Reviewed by: BigAl
Genre: Literary Fiction/General Fiction/Mystery
Approximate word count: 100-105,000 words
Availability Kindle: YES Nook: YES Paper: YES
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A native New Yorker, Marion Stein has two Masters Degrees, one in creative writing and the other in social work. She moved around the US and Mexico before returning to New York in September 2001. In addition to this novel, she has a novella, The Death Trip, available for your favorite eReader.
Set in New York City’s East Village in the late 80s, this is the story of those outside society’s mainstream. The neighborhood, also known as Loisaida, is composed of artists, junkies, dreamers, anarchists, and hustlers. It is also a neighborhood on the cusp of gentrification as developers are gutting buildings and displacing much of the population. The story focuses on those who lived there and events going on around them.
The plot centers on a beautiful dancer wannabe who is murdered, and her corpse dismembered. Rumors about how the body was disposed and who was involved in the murder are rampant. A freelance journalist sees a potential book deal and starts digging deeper.
Loisaida can be viewed two ways. As a work of literary or general fiction, which was the authors intent, or as a mystery.
As a work of literary or general fiction, Loisaida is excellent. Written from the point of view of different characters and constantly switching from one character to another is an approach that can be difficult for the reader to follow, but I didn’t find this to be a problem because Stein’s characters are finely drawn when first introduced. Despite having a large cast, keeping track of the current point of view and how each character connects with the others was rather easy. Although this approach is hard to execute well, Stein did just that. The characters, their stories, and the flavor of the place and time were entertaining and held my interest.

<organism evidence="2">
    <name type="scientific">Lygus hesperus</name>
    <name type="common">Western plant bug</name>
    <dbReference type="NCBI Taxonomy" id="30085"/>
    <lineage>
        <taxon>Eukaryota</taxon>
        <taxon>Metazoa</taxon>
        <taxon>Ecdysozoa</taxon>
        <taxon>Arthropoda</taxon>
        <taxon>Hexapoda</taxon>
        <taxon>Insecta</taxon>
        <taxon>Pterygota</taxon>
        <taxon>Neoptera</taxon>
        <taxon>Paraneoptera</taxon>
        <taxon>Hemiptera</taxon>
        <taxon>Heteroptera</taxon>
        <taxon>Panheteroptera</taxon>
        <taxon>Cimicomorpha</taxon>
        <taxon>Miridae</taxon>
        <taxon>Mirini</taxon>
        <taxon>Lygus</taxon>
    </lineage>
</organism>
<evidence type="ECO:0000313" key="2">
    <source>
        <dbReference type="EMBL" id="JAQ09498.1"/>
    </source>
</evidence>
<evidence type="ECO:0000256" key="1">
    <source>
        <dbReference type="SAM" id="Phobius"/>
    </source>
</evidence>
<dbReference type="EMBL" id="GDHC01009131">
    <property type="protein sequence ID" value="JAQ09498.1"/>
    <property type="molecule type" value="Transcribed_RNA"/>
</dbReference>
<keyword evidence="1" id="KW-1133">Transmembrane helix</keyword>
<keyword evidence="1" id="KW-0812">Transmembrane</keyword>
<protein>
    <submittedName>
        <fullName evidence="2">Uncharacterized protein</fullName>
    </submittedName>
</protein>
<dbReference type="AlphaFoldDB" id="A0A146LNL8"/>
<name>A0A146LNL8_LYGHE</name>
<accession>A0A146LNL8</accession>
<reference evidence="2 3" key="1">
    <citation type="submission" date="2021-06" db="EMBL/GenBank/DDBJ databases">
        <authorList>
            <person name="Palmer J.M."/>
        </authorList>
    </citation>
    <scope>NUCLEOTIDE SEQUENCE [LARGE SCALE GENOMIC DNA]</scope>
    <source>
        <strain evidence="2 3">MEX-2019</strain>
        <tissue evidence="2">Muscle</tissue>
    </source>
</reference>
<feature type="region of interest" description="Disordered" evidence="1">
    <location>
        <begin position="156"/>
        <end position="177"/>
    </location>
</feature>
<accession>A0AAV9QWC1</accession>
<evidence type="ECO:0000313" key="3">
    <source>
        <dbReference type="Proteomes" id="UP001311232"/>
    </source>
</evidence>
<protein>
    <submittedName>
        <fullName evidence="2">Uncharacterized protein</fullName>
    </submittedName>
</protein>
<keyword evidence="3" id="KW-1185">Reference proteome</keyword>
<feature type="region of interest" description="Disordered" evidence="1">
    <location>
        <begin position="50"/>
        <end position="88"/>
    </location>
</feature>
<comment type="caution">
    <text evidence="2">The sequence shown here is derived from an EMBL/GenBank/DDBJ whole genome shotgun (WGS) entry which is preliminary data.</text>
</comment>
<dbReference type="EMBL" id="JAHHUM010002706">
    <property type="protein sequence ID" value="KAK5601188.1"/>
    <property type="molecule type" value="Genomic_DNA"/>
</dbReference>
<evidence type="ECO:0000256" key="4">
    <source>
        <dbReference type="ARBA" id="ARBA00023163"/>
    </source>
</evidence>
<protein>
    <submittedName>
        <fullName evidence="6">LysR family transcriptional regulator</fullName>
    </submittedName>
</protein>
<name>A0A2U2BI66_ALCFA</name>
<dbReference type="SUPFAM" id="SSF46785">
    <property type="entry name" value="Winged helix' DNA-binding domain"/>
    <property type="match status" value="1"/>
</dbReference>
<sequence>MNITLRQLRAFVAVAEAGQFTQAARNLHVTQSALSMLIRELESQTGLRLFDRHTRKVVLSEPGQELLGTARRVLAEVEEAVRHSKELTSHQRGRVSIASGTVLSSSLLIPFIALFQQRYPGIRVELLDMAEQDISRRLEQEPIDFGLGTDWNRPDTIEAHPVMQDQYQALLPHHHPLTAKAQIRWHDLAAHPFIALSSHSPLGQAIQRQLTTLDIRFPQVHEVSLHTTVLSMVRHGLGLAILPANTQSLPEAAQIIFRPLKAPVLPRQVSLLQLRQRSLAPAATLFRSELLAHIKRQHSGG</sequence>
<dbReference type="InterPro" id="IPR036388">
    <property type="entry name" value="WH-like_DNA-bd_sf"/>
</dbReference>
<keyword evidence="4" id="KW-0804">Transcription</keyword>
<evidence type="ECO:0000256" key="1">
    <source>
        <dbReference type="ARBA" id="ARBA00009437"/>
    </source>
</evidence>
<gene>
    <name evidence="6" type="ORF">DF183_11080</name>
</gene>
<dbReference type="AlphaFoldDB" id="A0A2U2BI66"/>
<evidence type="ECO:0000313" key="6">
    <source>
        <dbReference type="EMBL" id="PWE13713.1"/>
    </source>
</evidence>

As the story progresses one person emerges as the central character. Peter, an actor turned journalist sees a possible book deal if he can uncover the full story behind the murder and dismemberment of Ingrid, an aspiring dancer. The mentally unstable suspect in custody was almost certainly involved, but rumors that indicate others were involved swirl around. The mystery of who was involved in Ingrid’s murder and exactly what happened ties most of the characters together. While there are other significant plot threads, solving the murder was the most significant.
It is the mystery, central to the plot, where evaluating Loisaida gets tricky. Avoiding spoilers while explaining is also difficult. The book description doesn’t imply you’re reading a mystery. Yet, to the reader, there is a point where it will begin feeling like a mystery. How the story ends and the way the mystery is resolved may be disconcerting for some readers. It was for me. Yet, there is nothing inherently wrong with the ending. Given the story arc, it is more realistic than the ending you might anticipate. That my preconceptions were shaken up when the story took an unexpected turn was a good thing. Understanding why the ending felt wrong … well, that was tricky.
A small number of typos.
Rating: ***** Five stars